The Security Council has long recognized the danger posed by transnational organized crime to international peace and security, including in resolution 2482 (2018).  But, we must do more to strengthen our defences.

I see three priorities for action.  First, we must strengthen cooperation.  Criminal groups work across borders and geographies.  We must meet this global challenge with a global response.  Multilateral cooperation is the only credible path to target the criminal dynamics that fuel violence and prolong cycles of conflict.

We have the blueprint:  the United Nations Convention against Transnational Organized Crime and its three additional protocols.  I call on all Member States to fully implement the Convention and work together and assist each other in investigating and prosecuting organized crime groups.

We are also supporting Member States to address the links between transnational organized crime and terrorism through the United Nations Global Counter-Terrorism Coordination Compact.  And I am hopeful that Member States will reach consensus on a new treaty on cybercrime to deepen cooperation while protecting human rights online — in line with my report on Our Common Agenda. 

Stronger international and regional cooperation is critical to facilitate the collection, sharing and exchange of data — because we cannot target what we cannot see.  Organized crime has been quick to exploit cryptocurrencies and digital tools.  Our response must be even faster, more organized and more data driven.

Second, we must strengthen the rule of law.  The rule of law is foundational to our efforts to find peaceful solutions to conflicts, and tackle the multifaceted threats posed by transnational organized crime.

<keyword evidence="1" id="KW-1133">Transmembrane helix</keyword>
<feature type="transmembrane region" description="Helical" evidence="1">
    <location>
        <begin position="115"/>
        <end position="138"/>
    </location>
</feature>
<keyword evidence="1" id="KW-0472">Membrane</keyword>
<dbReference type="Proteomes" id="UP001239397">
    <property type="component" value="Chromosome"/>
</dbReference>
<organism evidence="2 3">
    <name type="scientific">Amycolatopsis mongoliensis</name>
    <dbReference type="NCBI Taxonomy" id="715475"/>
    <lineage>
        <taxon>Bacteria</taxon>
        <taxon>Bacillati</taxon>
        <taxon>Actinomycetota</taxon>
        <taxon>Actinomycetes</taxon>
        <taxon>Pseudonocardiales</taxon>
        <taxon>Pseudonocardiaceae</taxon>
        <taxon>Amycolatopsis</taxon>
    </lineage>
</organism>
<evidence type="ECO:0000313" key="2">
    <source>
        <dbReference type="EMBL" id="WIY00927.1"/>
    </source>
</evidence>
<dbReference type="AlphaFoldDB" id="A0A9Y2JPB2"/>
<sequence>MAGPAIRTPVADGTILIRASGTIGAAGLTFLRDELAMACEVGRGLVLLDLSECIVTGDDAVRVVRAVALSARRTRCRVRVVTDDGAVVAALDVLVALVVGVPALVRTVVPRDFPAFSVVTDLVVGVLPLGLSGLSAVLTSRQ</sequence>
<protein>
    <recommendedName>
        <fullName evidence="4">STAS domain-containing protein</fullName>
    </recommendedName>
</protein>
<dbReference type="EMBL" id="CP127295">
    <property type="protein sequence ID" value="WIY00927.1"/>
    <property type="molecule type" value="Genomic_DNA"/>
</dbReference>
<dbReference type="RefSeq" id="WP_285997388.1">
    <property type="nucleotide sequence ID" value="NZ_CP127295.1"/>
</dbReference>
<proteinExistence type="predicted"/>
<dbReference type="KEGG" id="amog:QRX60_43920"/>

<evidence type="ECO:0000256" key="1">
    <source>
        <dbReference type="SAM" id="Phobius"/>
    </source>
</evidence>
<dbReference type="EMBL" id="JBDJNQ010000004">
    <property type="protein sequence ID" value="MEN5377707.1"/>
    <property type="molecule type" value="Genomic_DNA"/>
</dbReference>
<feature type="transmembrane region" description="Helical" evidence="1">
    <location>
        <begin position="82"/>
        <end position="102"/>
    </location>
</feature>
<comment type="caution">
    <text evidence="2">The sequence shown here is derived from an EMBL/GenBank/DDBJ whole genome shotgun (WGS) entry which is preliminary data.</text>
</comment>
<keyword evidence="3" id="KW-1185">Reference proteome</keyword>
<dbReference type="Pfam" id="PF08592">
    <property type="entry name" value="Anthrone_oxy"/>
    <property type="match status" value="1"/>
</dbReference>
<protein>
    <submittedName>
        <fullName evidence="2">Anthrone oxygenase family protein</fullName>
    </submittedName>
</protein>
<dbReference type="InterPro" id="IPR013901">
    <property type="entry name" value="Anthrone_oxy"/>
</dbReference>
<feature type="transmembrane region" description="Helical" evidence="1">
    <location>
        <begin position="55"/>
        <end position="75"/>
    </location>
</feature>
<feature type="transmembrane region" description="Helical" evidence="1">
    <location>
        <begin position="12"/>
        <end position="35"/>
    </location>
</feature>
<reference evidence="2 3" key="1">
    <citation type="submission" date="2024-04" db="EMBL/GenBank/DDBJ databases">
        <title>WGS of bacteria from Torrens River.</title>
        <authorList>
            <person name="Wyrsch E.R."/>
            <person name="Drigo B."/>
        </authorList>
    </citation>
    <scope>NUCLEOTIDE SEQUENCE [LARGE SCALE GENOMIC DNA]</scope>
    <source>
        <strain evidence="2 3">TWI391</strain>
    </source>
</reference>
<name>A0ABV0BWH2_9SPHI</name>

When the rule of law is effective, it has unmatched potential to build trust between institutions and the people they serve.  It creates a level playing field and contributes to reducing corruption.  It underpins human rights and enables sustainable social, political and economic development, leaving no one behind.

All stakeholders — Member States, regional organizations, civil society and the private sector — have a responsibility to uphold the rule of law.  But the reality today is that many countries are at grave risk of the “rule of lawlessness”. From unconstitutional seizures of power to the trampling of human rights, Governments themselves are contributing to disorder and a lack of accountability.

When the rule of law is weak, the consequences reach across all spheres of public and private life:  impunity prevails, crime flourishes and the risk of violent conflict grows exponentially.  My New Vision for the Rule of Law is aimed at reinforcing its centrality in all activities of our Organization.  We stand ready to support Member States in their efforts to strengthen the rule of law through our Country Teams around the world.

Third, we must strengthen prevention and foster inclusion. This means redoubling our efforts to achieve the 2030 Agenda for Sustainable Development — our best instrument to create the economic and social conditions in which organized crime cannot succeed.

It means ensuring respect for all human rights — civil, political, economic, social and cultural.    It means tackling cybercrime and more effectively thwarting criminal groups that use technology in every step of their malicious activities.

It means tailoring crime-prevention strategies to reflect the lived experiences of all communities and constituencies — especially minorities, women and young people.  And it means advancing gender equality, because women’s effective participation is essential to successful conflict prevention, peacemaking and sustaining peace.

Time and again, purely military and law enforcement responses have not only proven their limits — they have also proven self-defeating.  We must strive towards a better balance between preventive and security responses.  Combating crime must never be used as an excuse for trampling on people’s human rights.

In all of this, we must remain alert to the constantly changing nature of organized crime and [continuously] rethink our approaches — both how we work and how we work with others.  Our efforts must be coherent, coordinated, context-specific and centred on prevention.

The Security Council has a critical role in our collective fight against organized crime.  But, to succeed, we must act together and stand united.  Together, let us commit to create a more peaceful and stable world in which organized crime has no place.  Thank you.

For information media. Not an official record.